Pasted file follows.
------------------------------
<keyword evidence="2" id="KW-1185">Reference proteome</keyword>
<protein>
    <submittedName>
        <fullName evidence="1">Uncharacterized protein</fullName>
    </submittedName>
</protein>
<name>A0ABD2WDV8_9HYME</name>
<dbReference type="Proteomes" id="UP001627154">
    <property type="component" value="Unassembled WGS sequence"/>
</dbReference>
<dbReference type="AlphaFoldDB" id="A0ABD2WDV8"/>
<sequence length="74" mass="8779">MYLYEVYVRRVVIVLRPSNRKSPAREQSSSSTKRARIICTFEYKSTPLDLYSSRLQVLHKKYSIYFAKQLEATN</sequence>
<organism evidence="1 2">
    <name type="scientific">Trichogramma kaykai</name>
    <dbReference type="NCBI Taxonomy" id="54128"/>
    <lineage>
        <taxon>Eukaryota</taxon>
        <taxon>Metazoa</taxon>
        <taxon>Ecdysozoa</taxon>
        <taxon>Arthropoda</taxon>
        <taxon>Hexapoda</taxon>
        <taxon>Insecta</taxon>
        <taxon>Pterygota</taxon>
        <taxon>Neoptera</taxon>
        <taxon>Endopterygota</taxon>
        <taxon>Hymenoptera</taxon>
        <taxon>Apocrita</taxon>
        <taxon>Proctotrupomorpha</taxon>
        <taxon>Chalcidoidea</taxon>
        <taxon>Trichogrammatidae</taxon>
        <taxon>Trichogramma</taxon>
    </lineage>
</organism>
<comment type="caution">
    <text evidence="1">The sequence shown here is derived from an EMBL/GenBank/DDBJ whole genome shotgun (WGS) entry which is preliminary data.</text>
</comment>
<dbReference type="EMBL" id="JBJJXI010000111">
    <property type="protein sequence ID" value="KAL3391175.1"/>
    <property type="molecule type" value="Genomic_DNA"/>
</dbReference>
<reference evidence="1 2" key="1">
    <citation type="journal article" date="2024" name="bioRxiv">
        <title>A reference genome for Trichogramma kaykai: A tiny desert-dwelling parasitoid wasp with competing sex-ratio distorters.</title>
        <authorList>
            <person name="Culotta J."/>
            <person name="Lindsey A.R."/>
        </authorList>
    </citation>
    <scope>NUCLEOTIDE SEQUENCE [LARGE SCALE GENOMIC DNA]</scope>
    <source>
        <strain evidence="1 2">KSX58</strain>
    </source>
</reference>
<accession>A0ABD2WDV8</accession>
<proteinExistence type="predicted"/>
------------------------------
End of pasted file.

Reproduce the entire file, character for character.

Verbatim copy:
<keyword evidence="2" id="KW-1185">Reference proteome</keyword>
<protein>
    <submittedName>
        <fullName evidence="1">Uncharacterized protein</fullName>
    </submittedName>
</protein>
<name>A0ABD2WDV8_9HYME</name>
<dbReference type="Proteomes" id="UP001627154">
    <property type="component" value="Unassembled WGS sequence"/>
</dbReference>
<dbReference type="AlphaFoldDB" id="A0ABD2WDV8"/>
<sequence length="74" mass="8779">MYLYEVYVRRVVIVLRPSNRKSPAREQSSSSTKRARIICTFEYKSTPLDLYSSRLQVLHKKYSIYFAKQLEATN</sequence>
<organism evidence="1 2">
    <name type="scientific">Trichogramma kaykai</name>
    <dbReference type="NCBI Taxonomy" id="54128"/>
    <lineage>
        <taxon>Eukaryota</taxon>
        <taxon>Metazoa</taxon>
        <taxon>Ecdysozoa</taxon>
        <taxon>Arthropoda</taxon>
        <taxon>Hexapoda</taxon>
        <taxon>Insecta</taxon>
        <taxon>Pterygota</taxon>
        <taxon>Neoptera</taxon>
        <taxon>Endopterygota</taxon>
        <taxon>Hymenoptera</taxon>
        <taxon>Apocrita</taxon>
        <taxon>Proctotrupomorpha</taxon>
        <taxon>Chalcidoidea</taxon>
        <taxon>Trichogrammatidae</taxon>
        <taxon>Trichogramma</taxon>
    </lineage>
</organism>
<comment type="caution">
    <text evidence="1">The sequence shown here is derived from an EMBL/GenBank/DDBJ whole genome shotgun (WGS) entry which is preliminary data.</text>
</comment>
<dbReference type="EMBL" id="JBJJXI010000111">
    <property type="protein sequence ID" value="KAL3391175.1"/>
    <property type="molecule type" value="Genomic_DNA"/>
</dbReference>
<reference evidence="1 2" key="1">
    <citation type="journal article" date="2024" name="bioRxiv">
        <title>A reference genome for Trichogramma kaykai: A tiny desert-dwelling parasitoid wasp with competing sex-ratio distorters.</title>
        <authorList>
            <person name="Culotta J."/>
            <person name="Lindsey A.R."/>
        </authorList>
    </citation>
    <scope>NUCLEOTIDE SEQUENCE [LARGE SCALE GENOMIC DNA]</scope>
    <source>
        <strain evidence="1 2">KSX58</strain>
    </source>
</reference>
<accession>A0ABD2WDV8</accession>
<proteinExistence type="predicted"/>